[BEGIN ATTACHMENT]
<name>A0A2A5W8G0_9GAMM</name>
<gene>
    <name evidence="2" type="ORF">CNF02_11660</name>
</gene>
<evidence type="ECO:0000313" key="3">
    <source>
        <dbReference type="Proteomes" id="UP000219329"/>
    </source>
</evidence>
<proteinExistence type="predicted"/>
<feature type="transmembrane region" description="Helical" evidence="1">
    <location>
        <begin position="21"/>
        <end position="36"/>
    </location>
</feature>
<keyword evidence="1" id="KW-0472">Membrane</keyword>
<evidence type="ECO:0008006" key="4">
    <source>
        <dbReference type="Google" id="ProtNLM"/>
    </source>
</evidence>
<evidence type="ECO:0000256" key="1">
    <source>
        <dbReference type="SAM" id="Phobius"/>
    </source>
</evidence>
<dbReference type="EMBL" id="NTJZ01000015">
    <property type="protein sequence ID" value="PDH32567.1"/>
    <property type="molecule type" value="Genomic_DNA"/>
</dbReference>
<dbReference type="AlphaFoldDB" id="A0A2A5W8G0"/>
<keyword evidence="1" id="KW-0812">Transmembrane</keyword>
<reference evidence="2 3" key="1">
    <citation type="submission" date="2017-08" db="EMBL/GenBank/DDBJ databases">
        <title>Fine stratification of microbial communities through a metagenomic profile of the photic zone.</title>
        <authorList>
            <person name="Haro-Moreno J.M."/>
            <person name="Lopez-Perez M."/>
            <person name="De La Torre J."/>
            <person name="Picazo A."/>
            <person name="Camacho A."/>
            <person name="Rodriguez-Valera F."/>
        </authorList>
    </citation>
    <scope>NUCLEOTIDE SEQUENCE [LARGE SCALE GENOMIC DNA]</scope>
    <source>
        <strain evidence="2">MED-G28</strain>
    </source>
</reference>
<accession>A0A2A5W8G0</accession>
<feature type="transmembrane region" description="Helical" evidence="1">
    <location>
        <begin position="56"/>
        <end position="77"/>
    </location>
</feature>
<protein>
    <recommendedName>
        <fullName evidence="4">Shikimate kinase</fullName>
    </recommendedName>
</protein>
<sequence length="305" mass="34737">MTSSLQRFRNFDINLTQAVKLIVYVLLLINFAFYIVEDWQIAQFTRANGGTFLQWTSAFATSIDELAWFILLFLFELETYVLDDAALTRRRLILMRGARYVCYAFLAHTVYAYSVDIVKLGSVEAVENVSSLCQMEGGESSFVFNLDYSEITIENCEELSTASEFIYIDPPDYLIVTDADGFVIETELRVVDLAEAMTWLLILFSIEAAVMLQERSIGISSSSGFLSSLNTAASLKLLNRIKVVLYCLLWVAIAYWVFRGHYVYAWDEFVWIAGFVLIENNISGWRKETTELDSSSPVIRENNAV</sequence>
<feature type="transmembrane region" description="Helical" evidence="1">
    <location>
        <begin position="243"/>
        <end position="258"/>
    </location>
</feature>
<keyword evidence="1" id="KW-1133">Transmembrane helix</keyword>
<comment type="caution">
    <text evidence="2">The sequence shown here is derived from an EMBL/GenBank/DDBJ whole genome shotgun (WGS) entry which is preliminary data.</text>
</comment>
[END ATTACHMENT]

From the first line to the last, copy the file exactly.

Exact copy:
<name>A0A2A5W8G0_9GAMM</name>
<gene>
    <name evidence="2" type="ORF">CNF02_11660</name>
</gene>
<evidence type="ECO:0000313" key="3">
    <source>
        <dbReference type="Proteomes" id="UP000219329"/>
    </source>
</evidence>
<proteinExistence type="predicted"/>
<feature type="transmembrane region" description="Helical" evidence="1">
    <location>
        <begin position="21"/>
        <end position="36"/>
    </location>
</feature>
<keyword evidence="1" id="KW-0472">Membrane</keyword>
<evidence type="ECO:0008006" key="4">
    <source>
        <dbReference type="Google" id="ProtNLM"/>
    </source>
</evidence>
<evidence type="ECO:0000256" key="1">
    <source>
        <dbReference type="SAM" id="Phobius"/>
    </source>
</evidence>
<dbReference type="EMBL" id="NTJZ01000015">
    <property type="protein sequence ID" value="PDH32567.1"/>
    <property type="molecule type" value="Genomic_DNA"/>
</dbReference>
<dbReference type="AlphaFoldDB" id="A0A2A5W8G0"/>
<keyword evidence="1" id="KW-0812">Transmembrane</keyword>
<reference evidence="2 3" key="1">
    <citation type="submission" date="2017-08" db="EMBL/GenBank/DDBJ databases">
        <title>Fine stratification of microbial communities through a metagenomic profile of the photic zone.</title>
        <authorList>
            <person name="Haro-Moreno J.M."/>
            <person name="Lopez-Perez M."/>
            <person name="De La Torre J."/>
            <person name="Picazo A."/>
            <person name="Camacho A."/>
            <person name="Rodriguez-Valera F."/>
        </authorList>
    </citation>
    <scope>NUCLEOTIDE SEQUENCE [LARGE SCALE GENOMIC DNA]</scope>
    <source>
        <strain evidence="2">MED-G28</strain>
    </source>
</reference>
<accession>A0A2A5W8G0</accession>
<feature type="transmembrane region" description="Helical" evidence="1">
    <location>
        <begin position="56"/>
        <end position="77"/>
    </location>
</feature>
<protein>
    <recommendedName>
        <fullName evidence="4">Shikimate kinase</fullName>
    </recommendedName>
</protein>
<sequence length="305" mass="34737">MTSSLQRFRNFDINLTQAVKLIVYVLLLINFAFYIVEDWQIAQFTRANGGTFLQWTSAFATSIDELAWFILLFLFELETYVLDDAALTRRRLILMRGARYVCYAFLAHTVYAYSVDIVKLGSVEAVENVSSLCQMEGGESSFVFNLDYSEITIENCEELSTASEFIYIDPPDYLIVTDADGFVIETELRVVDLAEAMTWLLILFSIEAAVMLQERSIGISSSSGFLSSLNTAASLKLLNRIKVVLYCLLWVAIAYWVFRGHYVYAWDEFVWIAGFVLIENNISGWRKETTELDSSSPVIRENNAV</sequence>
<feature type="transmembrane region" description="Helical" evidence="1">
    <location>
        <begin position="243"/>
        <end position="258"/>
    </location>
</feature>
<keyword evidence="1" id="KW-1133">Transmembrane helix</keyword>
<comment type="caution">
    <text evidence="2">The sequence shown here is derived from an EMBL/GenBank/DDBJ whole genome shotgun (WGS) entry which is preliminary data.</text>
</comment>